5 Protective Measures To Take For Your Self-Build
Thinking of building your own home? Self-builds have become increasingly popular in recent years - they allow you to effectively design your dream home and can often be more affordable than buying an existing home of the same quality. However, there are certain risks to consider when building a house that shouldn’t be overlooked. Below are 5 ways you can protect yourself against these risks.
Get full planning permission
When undertaking any construction project, it’s a good idea to obtain planning permission. Your local planning committee can order to have your self-build demolished if it goes against local planning restrictions (either that or you will receive a large fan). By finding out exactly what restrictions are in place, you can build your home around these restrictions. It’s often best to look into any restrictions before purchasing a plot of land to build on. After purchasing the land and designing your home, you should then apply for planning permission before starting any construction work to make sure that your design is acceptable. Getting the approval of your neighbors is also recommended.
Take out self-build insurance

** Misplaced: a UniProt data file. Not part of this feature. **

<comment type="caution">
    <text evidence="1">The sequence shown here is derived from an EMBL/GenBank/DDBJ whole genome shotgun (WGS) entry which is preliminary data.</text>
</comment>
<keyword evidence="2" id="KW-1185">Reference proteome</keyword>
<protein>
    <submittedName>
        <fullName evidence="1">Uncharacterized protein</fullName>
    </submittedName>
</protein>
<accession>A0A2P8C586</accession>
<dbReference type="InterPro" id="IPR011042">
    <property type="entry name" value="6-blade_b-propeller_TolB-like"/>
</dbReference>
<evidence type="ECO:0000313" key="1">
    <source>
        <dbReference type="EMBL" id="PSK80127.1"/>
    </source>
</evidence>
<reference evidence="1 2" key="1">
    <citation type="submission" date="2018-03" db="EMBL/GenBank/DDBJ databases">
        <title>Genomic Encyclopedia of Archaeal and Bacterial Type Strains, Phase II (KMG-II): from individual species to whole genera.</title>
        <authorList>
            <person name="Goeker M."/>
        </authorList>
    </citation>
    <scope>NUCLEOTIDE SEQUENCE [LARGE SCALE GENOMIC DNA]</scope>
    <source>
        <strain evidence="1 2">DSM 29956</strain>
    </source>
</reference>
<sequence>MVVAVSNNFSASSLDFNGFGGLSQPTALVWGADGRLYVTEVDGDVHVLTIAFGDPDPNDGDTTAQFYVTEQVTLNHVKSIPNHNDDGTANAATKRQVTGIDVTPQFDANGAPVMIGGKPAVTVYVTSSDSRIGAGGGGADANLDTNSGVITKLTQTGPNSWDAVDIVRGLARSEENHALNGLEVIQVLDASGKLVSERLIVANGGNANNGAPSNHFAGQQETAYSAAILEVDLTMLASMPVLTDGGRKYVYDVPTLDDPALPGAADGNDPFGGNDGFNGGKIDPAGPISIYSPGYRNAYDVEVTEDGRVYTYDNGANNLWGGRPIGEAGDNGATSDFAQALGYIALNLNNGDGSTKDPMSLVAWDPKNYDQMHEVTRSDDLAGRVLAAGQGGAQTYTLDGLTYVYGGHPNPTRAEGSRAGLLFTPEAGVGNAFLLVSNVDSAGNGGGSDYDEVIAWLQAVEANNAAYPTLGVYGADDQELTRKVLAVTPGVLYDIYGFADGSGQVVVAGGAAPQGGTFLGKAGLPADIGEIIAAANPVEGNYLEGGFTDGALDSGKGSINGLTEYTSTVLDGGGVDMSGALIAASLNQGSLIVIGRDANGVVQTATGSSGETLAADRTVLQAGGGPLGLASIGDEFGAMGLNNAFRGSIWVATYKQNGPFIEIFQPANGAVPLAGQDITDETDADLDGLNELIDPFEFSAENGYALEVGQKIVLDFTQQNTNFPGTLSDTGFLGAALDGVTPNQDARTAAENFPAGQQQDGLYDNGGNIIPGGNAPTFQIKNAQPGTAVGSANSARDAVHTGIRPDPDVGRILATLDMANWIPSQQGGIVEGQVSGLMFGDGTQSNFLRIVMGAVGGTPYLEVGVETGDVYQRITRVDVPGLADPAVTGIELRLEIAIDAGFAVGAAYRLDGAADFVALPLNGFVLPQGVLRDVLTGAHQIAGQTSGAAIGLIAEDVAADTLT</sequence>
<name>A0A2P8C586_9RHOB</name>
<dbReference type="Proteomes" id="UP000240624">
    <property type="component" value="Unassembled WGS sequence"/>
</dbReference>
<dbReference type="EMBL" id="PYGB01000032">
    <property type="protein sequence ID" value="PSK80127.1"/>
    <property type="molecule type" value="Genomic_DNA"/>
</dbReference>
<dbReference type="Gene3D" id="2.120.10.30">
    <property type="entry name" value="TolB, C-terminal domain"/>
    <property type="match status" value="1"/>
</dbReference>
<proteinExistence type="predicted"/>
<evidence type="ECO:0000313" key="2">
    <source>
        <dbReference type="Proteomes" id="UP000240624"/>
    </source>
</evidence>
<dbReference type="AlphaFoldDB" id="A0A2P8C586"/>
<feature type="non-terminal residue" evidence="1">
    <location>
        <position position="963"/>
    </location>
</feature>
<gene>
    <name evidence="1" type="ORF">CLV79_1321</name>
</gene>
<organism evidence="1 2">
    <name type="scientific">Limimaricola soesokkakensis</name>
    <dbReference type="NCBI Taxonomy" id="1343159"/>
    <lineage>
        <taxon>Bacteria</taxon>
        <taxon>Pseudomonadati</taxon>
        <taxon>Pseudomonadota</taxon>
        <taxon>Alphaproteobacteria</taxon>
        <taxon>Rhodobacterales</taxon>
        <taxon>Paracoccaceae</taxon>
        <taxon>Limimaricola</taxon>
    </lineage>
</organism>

Self-build insurance can financially cover you against various disasters that may occur during the self-build process. This includes the injury of any workers on your site, as well as any damage that occurs to the building during construction. Some self-build insurance schemes may even provide a 10 year warranty on top of this so that any potential snags can be fixed. There are various companies online that provide this cover.
Check if contractors are insured
Rather than taking out insurance yourself, you may be able to cover yourself simply by hiring contractors who are fully insured themselves. Many contractors will have public liability insurance, which covers you against any potential injuries caused to anyone or any potential damage caused to anyone’s property during the build. It’s also worth checking if they provide a performance bond for construction of your self-build. This is a guarantee of sorts that will ensure you are paid compensation if for some reason construction is not completed. Hopefully, you won’t need these forms of cover, but it’s useful to have them just in case.
Physically secure your site
While your home is being built, it could be important to make sure that the site is adequately secured so that there is no risk of vandalism, theft of equipment or squatting. This could include putting up security cameras or building a temporary anti-climb barrier around the site. This is particularly worthwhile when it comes to construction projects in urban areas.
Budget for the unexpected
There are all kinds of unexpected setbacks to be wary of when building a home from bad weather to delays in shipping materials. This can result in having to spend extra money that you may not have budgeted for. For this reason, you should try not to have too tight a budget. Having some cash spare will help to cover any problems so that you don’t end up running out of money mid-construction.